Photo: Tim Robberts/Getty Images

If you woke up to a weird text Thursday, you aren't alone: A mysterious wave of messages swept America's phones overnight, delivering puzzling messages from friends, family and the occasional ex, the AP reports.

What happened: Friends who hadn't talked in months were jolted into chatting. The best explanation seems to be that old texts sent in the spring suddenly went through.

What they're saying: Mobile carriers offered unhelpful explanations for the weird-text phenomenon, which appeared to be widespread, at least according to social media.

  • A Sprint spokeswoman said it resulted from a "maintenance update" for messaging platforms at multiple U.S. carriers and would not explain further.
  • T-Mobile called it a "third party vendor issue." Verizon and AT&T did not answer questions.

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Data: The COVID Tracking Project. Note: Vermont and Hawaii were not included because they have fewer than 20 cases per day. Chart: Andrew Witherspoon/Axios

The United States' alarming rise in coronavirus cases isn't due to increased testing — particularly not where cases have grown fastest over the last month.

Why it matters: The U.S. doesn't yet know what it looks like when a pandemic rages on relatively unchecked after the health system has become overwhelmed. It may be about to find out.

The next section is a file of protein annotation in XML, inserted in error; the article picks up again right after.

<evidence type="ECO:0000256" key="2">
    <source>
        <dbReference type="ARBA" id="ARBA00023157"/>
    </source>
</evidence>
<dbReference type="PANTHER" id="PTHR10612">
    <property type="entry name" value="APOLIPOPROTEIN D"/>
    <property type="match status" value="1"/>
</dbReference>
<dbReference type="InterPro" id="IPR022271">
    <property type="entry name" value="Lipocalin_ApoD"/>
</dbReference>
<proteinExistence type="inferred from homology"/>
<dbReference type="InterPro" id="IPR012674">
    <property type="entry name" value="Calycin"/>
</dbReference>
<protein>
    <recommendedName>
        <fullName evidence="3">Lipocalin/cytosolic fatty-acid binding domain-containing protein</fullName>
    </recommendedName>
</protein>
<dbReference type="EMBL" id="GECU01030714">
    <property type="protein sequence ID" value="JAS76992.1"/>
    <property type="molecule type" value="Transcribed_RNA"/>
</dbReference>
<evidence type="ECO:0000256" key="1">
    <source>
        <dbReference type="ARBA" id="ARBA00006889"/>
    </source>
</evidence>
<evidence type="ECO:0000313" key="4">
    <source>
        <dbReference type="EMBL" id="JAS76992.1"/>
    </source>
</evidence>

The impending retail apocalypse

Illustration: Eniola Odetunde/Axios

Because of the coronavirus and people's buying habits moving online, retail stores are closing everywhere — often for good.

Why it matters: Malls are going belly up. Familiar names like J.C. Penney, Neiman Marcus and J. Crew have filed for bankruptcy. Increasingly, Americans' shopping choices will boil down to a handful of internet Everything Stores and survival-of-the-fittest national chains.

Biden campaign using Instagram to mobilize celebrity supporters

Collins appears on the Build live interview series in November 2019. Photo: Gary Gershoff/Getty Images

The Biden campaign is launching a new initiative today that will draft Hollywood celebrities for Instagram Live chats with campaign officials and other Biden supporters.

Why it matters: The campaign, called #TeamJoeTalks, is an attempt to open up a new front on social media, drawing on celebrities’ Instagram followers to help find and motivate voters while large parts of the country remain locked down.